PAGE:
GAO: Other countries say allowing gay men and lesbians to serve openly "has not created problems in the military." In a June 1993 report to Congress, the Government Accountability Office (GAO) studied four countries that allow gay men and lesbians to serve in the military -- Canada, Israel, Germany, and Sweden -- and found that military officials said "the presence of homosexuals has not created problems in the military because homosexuality is not an issue in the military or in society at large." It also found that "[m]ilitary officials from each country said that, on the basis of their experience, the inclusion of homosexuals in their militaries has not adversely affected unit readiness, effectiveness, cohesion, or morale." GAO wrote that it chose those four countries to study because they "generally reflect Western cultural values yet still provide a range of ethnic diversity" and have similarly sized militaries.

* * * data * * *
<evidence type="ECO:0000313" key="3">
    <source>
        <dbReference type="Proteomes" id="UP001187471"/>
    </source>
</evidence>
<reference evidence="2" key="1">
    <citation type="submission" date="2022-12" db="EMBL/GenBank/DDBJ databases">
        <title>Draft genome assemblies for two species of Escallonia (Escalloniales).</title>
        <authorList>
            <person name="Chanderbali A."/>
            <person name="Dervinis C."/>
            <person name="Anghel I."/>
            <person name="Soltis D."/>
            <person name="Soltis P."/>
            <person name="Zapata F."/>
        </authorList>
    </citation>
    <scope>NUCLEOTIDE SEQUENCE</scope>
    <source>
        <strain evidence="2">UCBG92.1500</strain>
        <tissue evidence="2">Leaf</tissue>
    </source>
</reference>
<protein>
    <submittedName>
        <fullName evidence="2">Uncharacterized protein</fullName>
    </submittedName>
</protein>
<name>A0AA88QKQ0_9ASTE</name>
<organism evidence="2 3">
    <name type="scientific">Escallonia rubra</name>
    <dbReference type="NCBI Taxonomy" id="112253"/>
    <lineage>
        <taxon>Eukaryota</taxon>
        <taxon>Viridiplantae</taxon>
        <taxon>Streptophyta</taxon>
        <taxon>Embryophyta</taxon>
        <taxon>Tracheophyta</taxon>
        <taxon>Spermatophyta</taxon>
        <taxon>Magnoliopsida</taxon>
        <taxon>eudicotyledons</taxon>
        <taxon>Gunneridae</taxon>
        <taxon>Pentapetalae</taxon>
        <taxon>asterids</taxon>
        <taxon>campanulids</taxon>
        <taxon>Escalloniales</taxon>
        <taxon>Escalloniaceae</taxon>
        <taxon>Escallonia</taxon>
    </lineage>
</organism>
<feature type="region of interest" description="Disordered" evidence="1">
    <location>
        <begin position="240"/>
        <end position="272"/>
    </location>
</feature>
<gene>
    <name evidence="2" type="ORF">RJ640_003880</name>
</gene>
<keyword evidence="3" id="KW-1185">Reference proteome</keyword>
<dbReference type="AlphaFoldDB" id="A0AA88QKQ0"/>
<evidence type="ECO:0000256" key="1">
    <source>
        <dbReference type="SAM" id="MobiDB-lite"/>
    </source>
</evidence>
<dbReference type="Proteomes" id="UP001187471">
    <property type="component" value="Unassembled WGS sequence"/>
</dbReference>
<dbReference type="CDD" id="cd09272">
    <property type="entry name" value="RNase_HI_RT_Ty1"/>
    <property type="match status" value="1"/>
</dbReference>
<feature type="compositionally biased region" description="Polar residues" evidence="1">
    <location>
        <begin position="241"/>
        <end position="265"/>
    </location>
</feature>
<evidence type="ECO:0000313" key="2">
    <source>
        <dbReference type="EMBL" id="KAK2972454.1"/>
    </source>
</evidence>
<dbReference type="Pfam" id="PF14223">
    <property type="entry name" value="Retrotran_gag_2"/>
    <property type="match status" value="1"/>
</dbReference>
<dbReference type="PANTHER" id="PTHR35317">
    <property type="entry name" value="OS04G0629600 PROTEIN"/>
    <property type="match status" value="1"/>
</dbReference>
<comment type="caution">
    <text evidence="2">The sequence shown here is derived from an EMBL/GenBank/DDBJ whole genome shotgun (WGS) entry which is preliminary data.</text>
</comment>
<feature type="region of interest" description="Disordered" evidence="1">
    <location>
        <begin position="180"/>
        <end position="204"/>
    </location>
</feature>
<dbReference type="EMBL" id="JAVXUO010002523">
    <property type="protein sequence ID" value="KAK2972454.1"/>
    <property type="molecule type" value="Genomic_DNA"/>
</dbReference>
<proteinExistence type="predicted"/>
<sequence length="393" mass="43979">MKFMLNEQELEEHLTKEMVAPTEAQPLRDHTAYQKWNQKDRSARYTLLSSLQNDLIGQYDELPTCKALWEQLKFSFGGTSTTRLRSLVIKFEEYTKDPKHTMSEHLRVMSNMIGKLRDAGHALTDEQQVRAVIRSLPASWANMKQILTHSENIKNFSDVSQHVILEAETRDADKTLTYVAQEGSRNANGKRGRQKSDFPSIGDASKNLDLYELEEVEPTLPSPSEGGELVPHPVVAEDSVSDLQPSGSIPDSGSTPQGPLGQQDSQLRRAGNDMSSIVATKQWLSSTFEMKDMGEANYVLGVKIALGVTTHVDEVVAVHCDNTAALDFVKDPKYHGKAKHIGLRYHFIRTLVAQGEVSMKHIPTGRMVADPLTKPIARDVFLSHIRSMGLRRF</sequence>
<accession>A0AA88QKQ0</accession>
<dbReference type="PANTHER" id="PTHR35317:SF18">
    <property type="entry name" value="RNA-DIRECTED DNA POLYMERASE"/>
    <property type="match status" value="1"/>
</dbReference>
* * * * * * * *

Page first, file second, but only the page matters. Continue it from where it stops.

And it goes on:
Palm Center: "No consulted expert anywhere in the world concluded that lifting the ban on openly gay service caused an overall decline in the military." In a February 2010 report, the Palm Center reviewed the experience of the 25 nations whose militaries allow gay men and lesbians to serve and found: "Research has uniformly shown that transitions to policies of equal treatment without regard to sexual orientation have been highly successful and have had no negative impact on morale, recruitment, retention, readiness or overall combat effectiveness. No consulted expert anywhere in the world concluded that lifting the ban on openly gay service caused an overall decline in the military."
None of the 104 experts interviewed for study believed decisions to allow gay men and lesbians to serve openly in UK, Canada, Israel, or Australia undermined cohesion. In a 2003 article for Parameters, the U.S. Army War College Quarterly, Aaron Belkin wrote that the Center for the Study of Sexual Minorities in the Military (since renamed the Palm Center) had conducted a study of the impact of the decisions to allow gay men and lesbians to serve openly in the military in the United Kingdom, Israel, Canada, and Australia, and found: "Not a single one of the 104 experts interviewed believed that the Australian, Canadian, Israeli, or British decisions to lift their gay bans undermined military performance, readiness, or cohesion."